The Relationship Between Dust Mites and Eczema
Last updated: August 2023
Dust mites are insects in the spider family. They are so tiny they are invisible to humans. They feed on the skin flakes that people naturally shed. Dust mites are a common trigger of atopic dermatitis (eczema) flares. Even if they do not cause a flare, dust mites can cause increased skin shedding in people who are allergic to them.1
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Do dust mites trigger eczema flares?
People with certain conditions may react when they come in contact with dust mite allergens (substances that trigger an allergic reaction). People with eczema, allergies (allergic rhinitis), and allergic asthma are most sensitive to dust mites.1,2
People who are allergic to dust mites are actually reacting to the proteins in the mites' droppings. These proteins commonly get on a person’s skin or are inhaled when the person:1
- Makes a bed
- Sleeps on contaminated bedding
- Sits on furniture
- Touches soft toys
Doctors do not know for certain, but they believe dust mites cause eczema flares for a combination of reasons. These reasons may include:3
- Genetic sensitivity to dust mites
- Breaks in the surface of the skin (skin barrier) that allow allergens easier entry into the body
- A more severe immune system response to exposure
- Abnormal colonies of microbes on the skin
Eczema flares may occur after a person comes in contact with dust mite droppings. For example, it may happen in the morning after their skin has touched the bedsheets overnight. Flares can also be seasonal, especially in the spring and summer when it is warmer.1
Complications of eczema flares caused by dust mites
Sensitivity to dust mites in people with eczema can lead to complications like:1
- Bacterial infections of the skin caused by scratching
- Eczema that becomes resistant to common treatments
- Additional sensitivity to other insects (like roaches) and foods (like crab and shrimp)
- Poor quality of life for the person and their loved ones
Diagnosing a dust mite allergy
Dust mite allergies are diagnosed the same way other allergies are diagnosed. Doctors may use the following tests to diagnose allergies:1
- Skin patch test
- Skin prick test
- IgB antibody test (immunoglobulin E test)
Tips to control dust mites
Dust mites like warm, humid climates. This is why they are most often found in old buildings and rooms with carpet, upholstered furniture, beds, curtains, soft toys, and clothing. They do not live in cold places like the Arctic or at high altitudes with low humidity.1,3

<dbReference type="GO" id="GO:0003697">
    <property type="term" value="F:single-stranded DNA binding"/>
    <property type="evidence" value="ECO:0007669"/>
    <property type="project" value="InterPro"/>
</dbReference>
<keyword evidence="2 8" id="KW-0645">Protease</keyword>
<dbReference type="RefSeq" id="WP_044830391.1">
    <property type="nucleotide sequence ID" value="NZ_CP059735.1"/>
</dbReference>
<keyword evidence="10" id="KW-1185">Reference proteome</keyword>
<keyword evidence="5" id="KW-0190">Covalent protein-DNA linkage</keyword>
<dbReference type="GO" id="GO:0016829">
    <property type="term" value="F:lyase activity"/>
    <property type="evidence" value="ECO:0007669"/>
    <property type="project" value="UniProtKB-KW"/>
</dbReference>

One of the most common ways to try to reduce flares triggered by dust mites is to try to get rid of the dust mites in your home. But keep in mind that some doctors actually believe that avoiding dust mites does not work.3
You can control your exposure to dust mites with these cleaning tips:1-3
- Vacuum at least once a week, especially along seams where they gather.
- Remove carpet and rugs if possible.
- Mop or steam clean wood, vinyl, and laminated floors.
- Use mattress and pillow covers designed to keep out allergens.
- Wash and dry clothing, cushions, curtains, and bedding in hot water (140 degrees F or 60 C).
- Use a dehumidifier if you live in a damp building or part of the country.
- Consider buying furniture that can be wiped down, such as vinyl or leather.
- Wipe down hard surfaces with a damp cloth or mop.
- If soft toys are not washable, put them in a plastic bag in the freezer for 24 hours, then brush the toys.
You cannot avoid dust mites completely. This is why managing this trigger is only one part of treating your eczema. Treatments for eczema triggered by dust mites overlap with treatments for allergies and asthma. These treatments include:1,3
- Prescription and over-the-counter drugs and creams
- Subcutaneous immunotherapy (SCIT)
- Sublingual immunotherapy (SLIT)
The link between eczema and dust mites needs more scientific study. It remains unclear who benefits most from the cleaning tips above and when those steps are expensive and unhelpful. More high-quality studies are also needed to find immunotherapies that work best in children and those with severe dust mite allergies.1,3
Dust mites can be a real problem. How do they affect you?
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